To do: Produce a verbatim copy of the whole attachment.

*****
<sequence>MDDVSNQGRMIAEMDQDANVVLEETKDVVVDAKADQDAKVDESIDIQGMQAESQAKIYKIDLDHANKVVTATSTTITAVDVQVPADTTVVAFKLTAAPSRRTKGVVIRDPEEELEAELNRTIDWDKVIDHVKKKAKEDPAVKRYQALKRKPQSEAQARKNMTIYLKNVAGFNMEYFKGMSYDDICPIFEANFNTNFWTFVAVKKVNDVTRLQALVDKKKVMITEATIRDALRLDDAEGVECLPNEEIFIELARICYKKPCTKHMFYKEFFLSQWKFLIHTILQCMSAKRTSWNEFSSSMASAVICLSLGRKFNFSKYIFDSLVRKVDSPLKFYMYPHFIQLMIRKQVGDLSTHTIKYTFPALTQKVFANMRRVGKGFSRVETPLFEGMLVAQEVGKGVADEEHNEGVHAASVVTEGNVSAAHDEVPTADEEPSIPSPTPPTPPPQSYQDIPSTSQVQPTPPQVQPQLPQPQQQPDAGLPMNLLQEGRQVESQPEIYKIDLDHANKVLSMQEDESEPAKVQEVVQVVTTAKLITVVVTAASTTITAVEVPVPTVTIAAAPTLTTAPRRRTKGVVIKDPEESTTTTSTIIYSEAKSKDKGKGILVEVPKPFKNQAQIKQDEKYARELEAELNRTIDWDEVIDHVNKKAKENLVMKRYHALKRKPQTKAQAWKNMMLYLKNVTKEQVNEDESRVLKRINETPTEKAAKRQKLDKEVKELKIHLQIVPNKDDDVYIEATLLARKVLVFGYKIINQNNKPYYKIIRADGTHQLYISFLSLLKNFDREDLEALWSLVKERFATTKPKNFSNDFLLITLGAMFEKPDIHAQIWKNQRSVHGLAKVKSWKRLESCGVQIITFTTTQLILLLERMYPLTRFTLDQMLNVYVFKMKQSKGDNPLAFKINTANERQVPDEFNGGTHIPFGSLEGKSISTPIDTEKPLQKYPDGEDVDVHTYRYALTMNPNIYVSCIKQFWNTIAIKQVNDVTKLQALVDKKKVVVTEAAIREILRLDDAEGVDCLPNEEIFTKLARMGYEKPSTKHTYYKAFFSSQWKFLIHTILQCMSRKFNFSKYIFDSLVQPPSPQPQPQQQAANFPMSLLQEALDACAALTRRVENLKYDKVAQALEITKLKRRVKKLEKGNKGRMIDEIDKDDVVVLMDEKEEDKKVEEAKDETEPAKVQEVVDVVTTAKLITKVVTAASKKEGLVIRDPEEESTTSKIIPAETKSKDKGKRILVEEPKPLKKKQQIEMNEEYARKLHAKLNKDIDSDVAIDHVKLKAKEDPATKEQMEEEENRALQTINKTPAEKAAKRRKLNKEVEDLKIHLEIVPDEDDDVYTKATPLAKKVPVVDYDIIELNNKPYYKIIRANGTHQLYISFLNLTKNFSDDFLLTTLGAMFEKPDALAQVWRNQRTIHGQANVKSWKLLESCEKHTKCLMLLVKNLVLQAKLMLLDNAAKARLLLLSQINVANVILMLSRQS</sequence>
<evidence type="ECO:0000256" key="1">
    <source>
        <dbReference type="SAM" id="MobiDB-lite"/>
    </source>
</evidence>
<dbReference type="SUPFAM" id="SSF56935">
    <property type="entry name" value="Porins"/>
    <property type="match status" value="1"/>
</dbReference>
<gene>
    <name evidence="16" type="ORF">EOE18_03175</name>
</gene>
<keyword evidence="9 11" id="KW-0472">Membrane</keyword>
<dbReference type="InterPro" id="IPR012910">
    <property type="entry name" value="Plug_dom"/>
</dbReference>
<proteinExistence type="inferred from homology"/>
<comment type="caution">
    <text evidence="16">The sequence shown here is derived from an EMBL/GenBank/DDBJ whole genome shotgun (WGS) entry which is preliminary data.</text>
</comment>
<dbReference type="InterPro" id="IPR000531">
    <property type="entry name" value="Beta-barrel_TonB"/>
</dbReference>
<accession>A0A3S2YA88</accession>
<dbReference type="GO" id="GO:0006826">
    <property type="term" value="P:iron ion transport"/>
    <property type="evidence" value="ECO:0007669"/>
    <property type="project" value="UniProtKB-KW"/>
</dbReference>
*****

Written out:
<sequence>MDDVSNQGRMIAEMDQDANVVLEETKDVVVDAKADQDAKVDESIDIQGMQAESQAKIYKIDLDHANKVVTATSTTITAVDVQVPADTTVVAFKLTAAPSRRTKGVVIRDPEEELEAELNRTIDWDKVIDHVKKKAKEDPAVKRYQALKRKPQSEAQARKNMTIYLKNVAGFNMEYFKGMSYDDICPIFEANFNTNFWTFVAVKKVNDVTRLQALVDKKKVMITEATIRDALRLDDAEGVECLPNEEIFIELARICYKKPCTKHMFYKEFFLSQWKFLIHTILQCMSAKRTSWNEFSSSMASAVICLSLGRKFNFSKYIFDSLVRKVDSPLKFYMYPHFIQLMIRKQVGDLSTHTIKYTFPALTQKVFANMRRVGKGFSRVETPLFEGMLVAQEVGKGVADEEHNEGVHAASVVTEGNVSAAHDEVPTADEEPSIPSPTPPTPPPQSYQDIPSTSQVQPTPPQVQPQLPQPQQQPDAGLPMNLLQEGRQVESQPEIYKIDLDHANKVLSMQEDESEPAKVQEVVQVVTTAKLITVVVTAASTTITAVEVPVPTVTIAAAPTLTTAPRRRTKGVVIKDPEESTTTTSTIIYSEAKSKDKGKGILVEVPKPFKNQAQIKQDEKYARELEAELNRTIDWDEVIDHVNKKAKENLVMKRYHALKRKPQTKAQAWKNMMLYLKNVTKEQVNEDESRVLKRINETPTEKAAKRQKLDKEVKELKIHLQIVPNKDDDVYIEATLLARKVLVFGYKIINQNNKPYYKIIRADGTHQLYISFLSLLKNFDREDLEALWSLVKERFATTKPKNFSNDFLLITLGAMFEKPDIHAQIWKNQRSVHGLAKVKSWKRLESCGVQIITFTTTQLILLLERMYPLTRFTLDQMLNVYVFKMKQSKGDNPLAFKINTANERQVPDEFNGGTHIPFGSLEGKSISTPIDTEKPLQKYPDGEDVDVHTYRYALTMNPNIYVSCIKQFWNTIAIKQVNDVTKLQALVDKKKVVVTEAAIREILRLDDAEGVDCLPNEEIFTKLARMGYEKPSTKHTYYKAFFSSQWKFLIHTILQCMSRKFNFSKYIFDSLVQPPSPQPQPQQQAANFPMSLLQEALDACAALTRRVENLKYDKVAQALEITKLKRRVKKLEKGNKGRMIDEIDKDDVVVLMDEKEEDKKVEEAKDETEPAKVQEVVDVVTTAKLITKVVTAASKKEGLVIRDPEEESTTSKIIPAETKSKDKGKRILVEEPKPLKKKQQIEMNEEYARKLHAKLNKDIDSDVAIDHVKLKAKEDPATKEQMEEEENRALQTINKTPAEKAAKRRKLNKEVEDLKIHLEIVPDEDDDVYTKATPLAKKVPVVDYDIIELNNKPYYKIIRANGTHQLYISFLNLTKNFSDDFLLTTLGAMFEKPDALAQVWRNQRTIHGQANVKSWKLLESCEKHTKCLMLLVKNLVLQAKLMLLDNAAKARLLLLSQINVANVILMLSRQS</sequence>
<evidence type="ECO:0000256" key="1">
    <source>
        <dbReference type="SAM" id="MobiDB-lite"/>
    </source>
</evidence>
<dbReference type="SUPFAM" id="SSF56935">
    <property type="entry name" value="Porins"/>
    <property type="match status" value="1"/>
</dbReference>
<gene>
    <name evidence="16" type="ORF">EOE18_03175</name>
</gene>
<keyword evidence="9 11" id="KW-0472">Membrane</keyword>
<dbReference type="InterPro" id="IPR012910">
    <property type="entry name" value="Plug_dom"/>
</dbReference>
<proteinExistence type="inferred from homology"/>
<comment type="caution">
    <text evidence="16">The sequence shown here is derived from an EMBL/GenBank/DDBJ whole genome shotgun (WGS) entry which is preliminary data.</text>
</comment>
<dbReference type="InterPro" id="IPR000531">
    <property type="entry name" value="Beta-barrel_TonB"/>
</dbReference>
<accession>A0A3S2YA88</accession>
<dbReference type="GO" id="GO:0006826">
    <property type="term" value="P:iron ion transport"/>
    <property type="evidence" value="ECO:0007669"/>
    <property type="project" value="UniProtKB-KW"/>
</dbReference>